Your Cart

YouTube Goes To War: The Dangers Of ‘Radical Transparency’

Posted by Sydney J. Freedberg Jr. on


WASHINGTON: The American military isn’t ready “at all” for an “era of radical transparency…. where every single thing a US soldier or Marine does on the ground is recorded and tweeted,” Paul Scharre says.

Scharre CNAS Paul ScharreP_WEB_HIGH

Paul Scharre

In the past, I’ve mostly talked to Scharre about drones. He’s a technophile who thinks mini-robots, exoskeletons, and precision-guided rifles could revolutionize tactical infantry combat (more on that below). But as head of the Center for a New American Security’s new project on the future of ground forces, officially launched less than two weeks ago, he thinks the most strategically game-changing technology is something already in the hands of almost two billion people worldwide: smartphones.

“Apple has basically enough cash on hand to buy about half the US defense industry out right now,” said Scharre. “That’s crazy.” But iPhones and their kin can change military operations the way they’re changing civilian life. US commanders have gotten used to having a drones-eye view of the battlefield, transmitting data over far-flung networks, but that kind of intelligence is not going to be an American monopoly forever.

Imagine a future urban operation where one of the hundreds of people watching out their windows is an enemy informant using a cellphone — and maybe a cheap commercial drone — who sends ambush teams the exact strength and GPS-precise position of a US patrol. Imagine an outraged local — or a calculating propagandist — recording and then posting video every time American troops do something that looks bad. And a great deal of combat just looks bad on camera because it is.

The US had enough trouble with a few well-publicized incidents in Afghanistan and Iraq: Korans burned at bases, troops urinating on dead insurgents. But that was in a relatively low-tech environment, Scharre said. In future operations, everything US forces do may end up on YouTube. That might impact the military the way video of police brutality has affected law enforcement.

This new transparency isn’t just relevant to guerrilla warfare, Scharre emphasized. Russia, for example, is obviously a nation-state with a formidable regular military, but it also uses local proxies and “Little Green Men” with their insignia stripped off to conduct deniable operations. Confusing both Russians and Westerners, policymakers and the public, about what Russia is really doing is an important Putin stratagem.

It’s an approach “designed to cripple the decision-making cycle of the alliance,” Adm. Mark Ferguson said yesterday. “Their capabilities are focused on the creation of ambiguity.”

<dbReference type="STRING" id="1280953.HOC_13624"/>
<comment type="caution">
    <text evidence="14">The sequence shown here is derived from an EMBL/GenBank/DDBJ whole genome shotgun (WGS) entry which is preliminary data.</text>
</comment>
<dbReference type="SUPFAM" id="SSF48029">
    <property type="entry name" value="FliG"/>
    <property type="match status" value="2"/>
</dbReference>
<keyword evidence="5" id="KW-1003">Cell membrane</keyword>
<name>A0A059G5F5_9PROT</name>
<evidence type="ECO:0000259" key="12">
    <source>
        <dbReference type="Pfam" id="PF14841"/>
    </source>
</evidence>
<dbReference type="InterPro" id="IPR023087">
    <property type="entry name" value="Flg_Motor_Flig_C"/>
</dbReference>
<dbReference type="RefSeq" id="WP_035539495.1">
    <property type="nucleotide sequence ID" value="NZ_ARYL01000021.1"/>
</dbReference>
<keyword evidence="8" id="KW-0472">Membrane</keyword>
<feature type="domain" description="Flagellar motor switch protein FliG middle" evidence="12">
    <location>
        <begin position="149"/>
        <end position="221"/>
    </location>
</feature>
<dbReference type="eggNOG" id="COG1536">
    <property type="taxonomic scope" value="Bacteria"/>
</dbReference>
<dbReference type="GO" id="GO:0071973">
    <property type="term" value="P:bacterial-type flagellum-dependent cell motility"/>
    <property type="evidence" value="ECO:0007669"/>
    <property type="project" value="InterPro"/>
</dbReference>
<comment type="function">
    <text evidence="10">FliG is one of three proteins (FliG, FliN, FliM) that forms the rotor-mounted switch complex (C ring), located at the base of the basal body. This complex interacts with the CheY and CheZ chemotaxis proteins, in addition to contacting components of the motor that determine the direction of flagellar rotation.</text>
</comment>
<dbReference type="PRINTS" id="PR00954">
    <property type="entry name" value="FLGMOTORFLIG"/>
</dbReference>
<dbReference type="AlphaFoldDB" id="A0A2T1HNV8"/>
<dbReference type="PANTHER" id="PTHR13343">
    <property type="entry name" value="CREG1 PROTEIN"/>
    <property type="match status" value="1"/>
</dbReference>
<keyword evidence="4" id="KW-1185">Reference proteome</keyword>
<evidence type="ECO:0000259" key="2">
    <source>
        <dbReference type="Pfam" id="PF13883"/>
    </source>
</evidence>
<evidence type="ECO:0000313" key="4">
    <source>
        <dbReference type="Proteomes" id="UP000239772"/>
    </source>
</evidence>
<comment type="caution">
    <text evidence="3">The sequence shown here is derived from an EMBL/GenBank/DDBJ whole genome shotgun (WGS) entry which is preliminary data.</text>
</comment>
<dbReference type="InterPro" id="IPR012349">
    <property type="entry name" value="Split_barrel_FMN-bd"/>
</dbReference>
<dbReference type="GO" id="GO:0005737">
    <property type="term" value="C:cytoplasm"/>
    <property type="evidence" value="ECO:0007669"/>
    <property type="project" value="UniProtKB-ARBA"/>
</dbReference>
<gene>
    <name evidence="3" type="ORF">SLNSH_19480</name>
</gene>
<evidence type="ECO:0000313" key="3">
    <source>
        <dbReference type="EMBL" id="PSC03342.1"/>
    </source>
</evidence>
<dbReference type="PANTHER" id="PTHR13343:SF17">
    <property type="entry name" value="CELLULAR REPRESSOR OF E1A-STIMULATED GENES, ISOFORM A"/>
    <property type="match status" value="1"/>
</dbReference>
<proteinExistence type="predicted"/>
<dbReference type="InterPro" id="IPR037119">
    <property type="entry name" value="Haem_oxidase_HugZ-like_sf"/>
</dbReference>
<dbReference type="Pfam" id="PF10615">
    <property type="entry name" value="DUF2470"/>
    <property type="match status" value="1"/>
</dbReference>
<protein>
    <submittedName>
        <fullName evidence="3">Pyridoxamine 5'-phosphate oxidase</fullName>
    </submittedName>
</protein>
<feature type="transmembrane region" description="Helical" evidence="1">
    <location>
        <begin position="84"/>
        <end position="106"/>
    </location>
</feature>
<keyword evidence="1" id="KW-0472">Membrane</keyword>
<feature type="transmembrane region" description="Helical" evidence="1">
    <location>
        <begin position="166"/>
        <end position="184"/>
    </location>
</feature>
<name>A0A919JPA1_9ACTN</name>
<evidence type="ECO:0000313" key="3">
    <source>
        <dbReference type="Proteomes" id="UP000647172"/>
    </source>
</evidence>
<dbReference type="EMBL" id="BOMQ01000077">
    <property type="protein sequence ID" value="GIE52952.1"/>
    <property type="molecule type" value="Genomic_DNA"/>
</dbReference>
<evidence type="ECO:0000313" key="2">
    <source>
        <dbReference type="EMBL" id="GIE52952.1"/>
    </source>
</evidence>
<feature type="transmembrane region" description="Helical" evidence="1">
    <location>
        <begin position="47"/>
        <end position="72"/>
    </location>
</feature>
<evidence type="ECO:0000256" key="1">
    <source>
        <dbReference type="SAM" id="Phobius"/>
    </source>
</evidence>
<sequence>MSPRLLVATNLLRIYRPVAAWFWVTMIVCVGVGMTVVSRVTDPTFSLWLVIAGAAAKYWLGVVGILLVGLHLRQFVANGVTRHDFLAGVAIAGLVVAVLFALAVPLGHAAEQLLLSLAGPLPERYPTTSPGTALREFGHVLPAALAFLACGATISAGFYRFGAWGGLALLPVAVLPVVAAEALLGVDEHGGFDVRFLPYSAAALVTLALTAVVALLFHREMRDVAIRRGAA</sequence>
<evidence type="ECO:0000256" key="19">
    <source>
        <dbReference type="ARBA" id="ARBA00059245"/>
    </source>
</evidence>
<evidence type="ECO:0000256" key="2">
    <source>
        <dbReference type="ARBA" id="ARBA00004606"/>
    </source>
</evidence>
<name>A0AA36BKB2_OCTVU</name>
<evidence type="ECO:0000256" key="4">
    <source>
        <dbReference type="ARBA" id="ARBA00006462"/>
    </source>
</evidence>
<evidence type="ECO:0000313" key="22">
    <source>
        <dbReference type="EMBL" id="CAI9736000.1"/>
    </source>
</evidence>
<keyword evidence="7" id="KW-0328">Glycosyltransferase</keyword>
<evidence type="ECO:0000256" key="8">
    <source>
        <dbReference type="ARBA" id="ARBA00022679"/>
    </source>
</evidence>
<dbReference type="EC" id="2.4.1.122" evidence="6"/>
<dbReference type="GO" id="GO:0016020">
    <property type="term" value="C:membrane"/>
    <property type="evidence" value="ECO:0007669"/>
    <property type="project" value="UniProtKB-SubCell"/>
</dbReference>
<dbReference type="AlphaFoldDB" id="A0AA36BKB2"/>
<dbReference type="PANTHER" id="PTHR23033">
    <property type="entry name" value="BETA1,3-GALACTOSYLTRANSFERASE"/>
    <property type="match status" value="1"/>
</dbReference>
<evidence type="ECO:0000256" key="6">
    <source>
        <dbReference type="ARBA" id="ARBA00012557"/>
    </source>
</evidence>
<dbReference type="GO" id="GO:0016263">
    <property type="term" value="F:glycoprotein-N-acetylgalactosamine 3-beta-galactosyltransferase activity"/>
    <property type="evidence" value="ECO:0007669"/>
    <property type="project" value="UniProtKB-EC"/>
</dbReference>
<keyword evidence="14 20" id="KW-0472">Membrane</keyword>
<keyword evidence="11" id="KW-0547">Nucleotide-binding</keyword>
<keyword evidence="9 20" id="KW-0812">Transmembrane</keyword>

In Ukraine today, said Scharre, “Russia’s fighting in a way that is much more nuanced and subtle” than traditional American intelligence and policymaking can manage. Even if Russian tanks and uniformed soldiers get involved, “the kinetic violence aspects of the conflict will be absolutely critical, but it’ll also be fought against a broader milieu of Twitter and YouTube,” he said. “It may be about taking terrain; it may also be about sending a message.”

Iraq and Afghanistan have prepared many US troops to fight “war among the people,” in Mao’s phrase, but not in a smartphone-saturated environment. While new technologies may help handle the new environment, Scharre said, “the most important thing is probably training. It’s realistic training exercises that put people in an environment [where] everyone’s seeing your action.”

“I don’t think we’re there,” he said.

Army photo

An Army soldier launches a Raven hand-held drone in Iraq.

Future Troopers

Scharre’s appreciation for smartphones and propaganda doesn’t blind him to more traditional kinds of combat power. “Violence is what makes war, war,” he said. “If you’re dead, you can’t gain influence.”

Ironically, however, despite all America’s technological advances, relatively little has changed for the troops who face the greatest danger and who have the greatest opportunity to influence local populations: the infantry. In World War II, “the three most dangerous jobs were bomber crews, submariners, and the infantry,” Scharre said. “We’ve been able to reduce casualty rates [for the first two] but life in the infantry seems as bloody as it’s ever been.”

New technologies may change that, Scharre said. If researchers can overcome the problems of powering exoskeletons, Iron Man-style suits could let troops carry much more weaponry and armor (flying just isn’t feasible, sorry). And there are already technologies like handheld Switchblade mini-UAVs to give individual squads their own air support, as well as precision-guided personal weapons that bring the smart-bomb revolution to the individual soldier. If you put these all together, he said, it’s a revolution in infantry tactics on a par with the machinegun in 1914.

Of course, the Army is struggling just to upgrade its current equipment, let alone field anything groundbreaking right now. The number of soldiers itself is much in question. “The debates on the size of the Marine Corps and Special Operations Command are more or less settled, but there’s a huge debate on the size of the Army,” Scharre said. But the Army has an unlikely ally, he added: “Putin’s doing his best to make landpower look relevant.”

What do you think?